Atrial fibrillation

A Common Error in the Treatment of Atrial Fibrillation

We have got to get back to AF.

I enjoyed some fun text messages today–from a really smart primary care doctor out yonder, in the hinterlands of Kentucky. We text and exchange quick pics a lot. Call it iTeleMedicine.

PCP: “I have a patient on [AF-drug X] (guess) who has diarrhea.”

Me: “Stop the drug…It’s a typical adverse effect.”

PCP: “How do I keep him out of AF?”

Me: “Ha…That’s funny.”

PCP: “I’m serious.”

Me: “I know u r. If I could keep patients out of AF, I might make the big dollars.”

PCP: “K, I’ll get the patient an appointment with you.”

All kidding aside, this string of text messages highlights two important principles about treating AF. The first is that AF treatment often has adverse effects. In this case, the drug used to prevent AF episodes was disrupting bowel function. That’s not good. No further explanation is warranted. AF isn’t cancer; we should not expect patients to endure toxicity from treatment.


The other slightly more subtle issue here is that treating AF with rhythm-controlling drugs does not modify the disease or improve outcomes. It’s different than treating high blood pressure or diabetes. The purpose of AF drugs is to decrease the burden of symptoms. No study has conclusively shown that taking an AF rhythm drug lowers the chance of CHF-congestive heart failure or stroke. (Don’t even start with the Greek-named trials.)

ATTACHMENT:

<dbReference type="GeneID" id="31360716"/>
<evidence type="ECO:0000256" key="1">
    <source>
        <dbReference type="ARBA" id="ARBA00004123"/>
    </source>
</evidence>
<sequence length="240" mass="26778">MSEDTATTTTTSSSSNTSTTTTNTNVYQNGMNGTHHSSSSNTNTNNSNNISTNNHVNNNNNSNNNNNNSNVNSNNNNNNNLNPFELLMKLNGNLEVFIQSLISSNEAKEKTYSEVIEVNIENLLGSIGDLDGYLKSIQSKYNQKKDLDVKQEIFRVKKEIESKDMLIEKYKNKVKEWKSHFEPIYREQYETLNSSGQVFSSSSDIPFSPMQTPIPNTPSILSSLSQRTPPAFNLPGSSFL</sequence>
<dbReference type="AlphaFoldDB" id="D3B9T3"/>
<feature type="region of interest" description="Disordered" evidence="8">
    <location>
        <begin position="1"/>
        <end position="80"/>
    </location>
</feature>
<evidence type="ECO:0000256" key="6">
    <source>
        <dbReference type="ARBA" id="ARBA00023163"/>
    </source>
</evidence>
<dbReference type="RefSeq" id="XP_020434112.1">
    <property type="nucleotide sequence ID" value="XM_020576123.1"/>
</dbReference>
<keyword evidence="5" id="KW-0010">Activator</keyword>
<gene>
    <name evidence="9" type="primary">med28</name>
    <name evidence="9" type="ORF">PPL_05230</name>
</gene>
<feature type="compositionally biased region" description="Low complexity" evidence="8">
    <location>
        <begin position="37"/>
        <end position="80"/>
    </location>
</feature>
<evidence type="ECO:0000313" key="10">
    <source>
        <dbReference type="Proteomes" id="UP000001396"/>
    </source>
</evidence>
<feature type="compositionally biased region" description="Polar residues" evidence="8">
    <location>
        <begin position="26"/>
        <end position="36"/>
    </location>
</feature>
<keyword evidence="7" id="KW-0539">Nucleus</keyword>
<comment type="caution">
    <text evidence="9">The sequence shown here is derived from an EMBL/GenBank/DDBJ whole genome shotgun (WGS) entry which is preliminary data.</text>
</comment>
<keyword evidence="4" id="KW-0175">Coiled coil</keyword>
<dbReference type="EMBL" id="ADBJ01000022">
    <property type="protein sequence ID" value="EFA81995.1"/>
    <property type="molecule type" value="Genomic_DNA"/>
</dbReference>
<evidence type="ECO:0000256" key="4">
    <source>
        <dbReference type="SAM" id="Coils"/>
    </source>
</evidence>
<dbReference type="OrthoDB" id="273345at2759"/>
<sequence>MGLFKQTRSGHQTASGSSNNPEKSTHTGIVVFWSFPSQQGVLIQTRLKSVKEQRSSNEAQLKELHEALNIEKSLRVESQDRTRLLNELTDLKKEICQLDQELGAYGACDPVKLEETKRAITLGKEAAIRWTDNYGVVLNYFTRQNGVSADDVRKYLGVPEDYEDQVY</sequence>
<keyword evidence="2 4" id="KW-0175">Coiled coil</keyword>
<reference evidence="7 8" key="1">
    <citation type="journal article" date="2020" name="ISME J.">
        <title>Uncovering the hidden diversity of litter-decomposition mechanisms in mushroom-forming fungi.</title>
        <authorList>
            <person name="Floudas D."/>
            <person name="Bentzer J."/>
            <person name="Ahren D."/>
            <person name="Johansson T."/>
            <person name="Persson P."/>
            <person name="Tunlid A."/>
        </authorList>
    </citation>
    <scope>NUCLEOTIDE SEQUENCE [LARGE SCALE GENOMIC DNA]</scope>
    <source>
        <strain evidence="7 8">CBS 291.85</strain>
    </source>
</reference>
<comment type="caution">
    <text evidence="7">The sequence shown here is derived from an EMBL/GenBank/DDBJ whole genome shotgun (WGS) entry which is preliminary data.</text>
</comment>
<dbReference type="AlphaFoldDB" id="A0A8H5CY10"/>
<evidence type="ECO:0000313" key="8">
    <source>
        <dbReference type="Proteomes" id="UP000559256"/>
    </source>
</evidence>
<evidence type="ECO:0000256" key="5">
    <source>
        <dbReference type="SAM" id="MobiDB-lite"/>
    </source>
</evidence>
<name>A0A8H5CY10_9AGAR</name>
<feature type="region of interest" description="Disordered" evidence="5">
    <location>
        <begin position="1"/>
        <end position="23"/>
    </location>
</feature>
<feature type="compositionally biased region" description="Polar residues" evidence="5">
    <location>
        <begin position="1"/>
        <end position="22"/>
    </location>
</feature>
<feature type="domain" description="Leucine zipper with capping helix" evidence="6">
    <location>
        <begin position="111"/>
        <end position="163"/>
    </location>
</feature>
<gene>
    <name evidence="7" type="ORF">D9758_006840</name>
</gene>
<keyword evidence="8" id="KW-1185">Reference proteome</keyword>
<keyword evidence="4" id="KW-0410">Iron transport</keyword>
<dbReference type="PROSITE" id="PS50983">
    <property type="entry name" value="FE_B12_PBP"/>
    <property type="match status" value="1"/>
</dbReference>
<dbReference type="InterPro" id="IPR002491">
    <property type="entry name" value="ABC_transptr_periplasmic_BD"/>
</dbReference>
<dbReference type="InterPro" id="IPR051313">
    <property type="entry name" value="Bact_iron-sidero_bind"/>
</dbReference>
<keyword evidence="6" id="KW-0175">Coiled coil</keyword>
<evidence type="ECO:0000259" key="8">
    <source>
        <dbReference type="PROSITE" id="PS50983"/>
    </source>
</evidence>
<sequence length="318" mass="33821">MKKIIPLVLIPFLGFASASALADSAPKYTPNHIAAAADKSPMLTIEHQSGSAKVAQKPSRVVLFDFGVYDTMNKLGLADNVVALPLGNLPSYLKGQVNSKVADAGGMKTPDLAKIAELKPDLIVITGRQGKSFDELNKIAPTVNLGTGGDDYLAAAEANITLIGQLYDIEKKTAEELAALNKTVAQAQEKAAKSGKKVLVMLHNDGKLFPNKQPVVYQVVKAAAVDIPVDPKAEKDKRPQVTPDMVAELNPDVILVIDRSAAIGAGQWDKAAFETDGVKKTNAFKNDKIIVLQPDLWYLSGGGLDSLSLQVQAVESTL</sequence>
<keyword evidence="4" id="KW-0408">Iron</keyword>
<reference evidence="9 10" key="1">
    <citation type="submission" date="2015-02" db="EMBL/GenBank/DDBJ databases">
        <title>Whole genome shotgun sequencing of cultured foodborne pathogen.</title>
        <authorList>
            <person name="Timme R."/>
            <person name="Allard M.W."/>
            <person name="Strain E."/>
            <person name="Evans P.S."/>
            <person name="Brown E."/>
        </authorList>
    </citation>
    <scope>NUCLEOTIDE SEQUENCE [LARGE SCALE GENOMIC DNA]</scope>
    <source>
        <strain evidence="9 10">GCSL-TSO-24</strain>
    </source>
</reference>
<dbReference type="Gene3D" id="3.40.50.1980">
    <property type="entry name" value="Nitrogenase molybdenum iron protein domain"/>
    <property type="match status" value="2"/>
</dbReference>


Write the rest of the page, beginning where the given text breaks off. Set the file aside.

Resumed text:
Let me explain this concept with an example: Take the patient with long-standing high blood pressure—not responsive to lifestyle changes–who develops an adverse effect with a BP-medicine. In this case, it’s frequently a good idea (after a suitable washout) to substitute another drug. You would start another medicine here because the disease of high blood pressure is still present and you don’t want to risk complications from untreated high pressures.

I rarely use AF drugs this way. In the patient discussed in the text string, I would have stopped the offending AF drug and then waited to see if (or how much) AF recurs. If it did indeed come back, we’d have a conversation about what to do next. The choices would range from tolerating intermittent episodes, trying another medicine or considering ablation. This approach helps prevent over-treating—a problem I work very hard to avoid. I am always asking myself whether the patient with AF still requires treatment.